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Global chip sales gain 27 percent in third quarter

By - Source: Tom's Hardware US | B 0 comment

San Jose (CA) - Worldwide semiconductor revenues posted rose to $18.4 billion in September, according to a report released by the Semiconductor Industry Association (SIA). Sales for the month were up only one percent sequentially. Third quarter results however were 27 percent higher than one year ago.

Increasing global sales of semiconductors continue to improve the mood in the industry and the belief in a strengthening US economy. According to the SIA, the sales volume rose to $18.4 billion in September.

Worldwide microchip sales for the third quarter of 2004 amounted to $55.2 billion, which is an increase of 3.2 percent from the second quarter with sales of $53.5 billion. Compared to the third quarter of 2003, the increase reaches a healthy 27.4 percent. Worldwide microchip sales for the first nine months of 2004 reached $157.6 billion, an increase of 33.2 percent from the comparable period of 2003.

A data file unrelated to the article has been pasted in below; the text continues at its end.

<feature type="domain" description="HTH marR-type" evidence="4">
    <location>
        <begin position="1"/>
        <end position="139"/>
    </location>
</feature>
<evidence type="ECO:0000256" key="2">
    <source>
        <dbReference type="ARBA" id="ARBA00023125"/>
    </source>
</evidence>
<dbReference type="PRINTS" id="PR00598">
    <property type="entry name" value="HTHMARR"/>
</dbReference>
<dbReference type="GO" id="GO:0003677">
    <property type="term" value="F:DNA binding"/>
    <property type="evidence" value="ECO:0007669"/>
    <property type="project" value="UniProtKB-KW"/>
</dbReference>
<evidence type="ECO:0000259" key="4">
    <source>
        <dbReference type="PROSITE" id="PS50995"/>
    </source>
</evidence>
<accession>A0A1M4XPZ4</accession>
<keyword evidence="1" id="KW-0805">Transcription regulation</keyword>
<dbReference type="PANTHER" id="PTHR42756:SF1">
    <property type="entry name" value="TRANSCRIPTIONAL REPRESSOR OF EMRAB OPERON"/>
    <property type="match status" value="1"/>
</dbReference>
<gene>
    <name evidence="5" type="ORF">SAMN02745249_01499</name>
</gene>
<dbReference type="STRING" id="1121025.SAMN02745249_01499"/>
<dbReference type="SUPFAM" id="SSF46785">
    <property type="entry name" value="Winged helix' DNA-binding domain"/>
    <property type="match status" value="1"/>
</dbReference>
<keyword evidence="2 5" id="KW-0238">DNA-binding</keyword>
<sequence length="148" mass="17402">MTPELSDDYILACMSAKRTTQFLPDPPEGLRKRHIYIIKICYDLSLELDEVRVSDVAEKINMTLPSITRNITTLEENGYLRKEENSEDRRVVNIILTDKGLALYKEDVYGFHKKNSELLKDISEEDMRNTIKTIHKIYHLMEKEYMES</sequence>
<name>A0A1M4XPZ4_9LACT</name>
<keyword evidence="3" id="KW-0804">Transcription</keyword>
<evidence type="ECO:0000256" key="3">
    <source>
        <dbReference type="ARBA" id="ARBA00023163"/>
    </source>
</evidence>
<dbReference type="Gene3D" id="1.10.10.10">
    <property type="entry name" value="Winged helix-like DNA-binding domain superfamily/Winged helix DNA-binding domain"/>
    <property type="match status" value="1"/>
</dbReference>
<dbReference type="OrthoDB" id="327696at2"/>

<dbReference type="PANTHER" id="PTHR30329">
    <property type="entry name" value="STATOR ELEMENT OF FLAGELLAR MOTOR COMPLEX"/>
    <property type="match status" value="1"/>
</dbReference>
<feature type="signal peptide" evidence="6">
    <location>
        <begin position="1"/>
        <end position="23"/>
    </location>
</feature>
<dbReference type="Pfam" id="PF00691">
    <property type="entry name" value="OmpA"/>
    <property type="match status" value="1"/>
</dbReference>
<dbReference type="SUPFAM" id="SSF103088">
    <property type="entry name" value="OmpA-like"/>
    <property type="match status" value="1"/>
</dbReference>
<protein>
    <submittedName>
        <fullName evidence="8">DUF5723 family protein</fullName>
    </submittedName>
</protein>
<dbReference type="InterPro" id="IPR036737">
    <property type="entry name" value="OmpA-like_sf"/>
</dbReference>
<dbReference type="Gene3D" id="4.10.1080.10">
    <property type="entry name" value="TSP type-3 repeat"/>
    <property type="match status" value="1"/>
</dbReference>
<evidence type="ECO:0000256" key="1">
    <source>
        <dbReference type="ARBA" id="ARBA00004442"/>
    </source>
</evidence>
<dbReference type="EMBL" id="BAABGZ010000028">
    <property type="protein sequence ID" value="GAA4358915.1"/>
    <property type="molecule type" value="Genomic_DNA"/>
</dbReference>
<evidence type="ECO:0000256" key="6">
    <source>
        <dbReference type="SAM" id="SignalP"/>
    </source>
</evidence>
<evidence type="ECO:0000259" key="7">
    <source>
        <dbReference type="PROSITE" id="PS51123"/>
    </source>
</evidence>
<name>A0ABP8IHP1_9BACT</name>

"Despite evidence of an ongoing inventory correction in some segments of the industry, the September sales figures reflect continuing growth in demand for semiconductors," said SIA President George Scalise. "September is traditionally one of most consistently strong months for microchip sales as manufacturers of electronic products gear up for the holiday season."

Scalise said that sales of personal computers and cell phone handsets appeared to be stronger than expected and are contributing to growth in sales of microprocessors, DSP, flash memory devices, and DRAMs.

Strongest market for semiconductors remains Asia-Pacific with sales of $7.79 billion and an increase of 1.6 percent over August. Sales in Japan declined 0.5 percent to $3.95 billion; sales in the Americas fell 1.7 percent to $3.32 billion. Europe posted a strong growth of 4.1 percent and passed the Americas in total revenues of $3.35 billion. Declining sales in Japan and the Americas were attributed to "the ongoing inventory correction in these segments", Scalise said.

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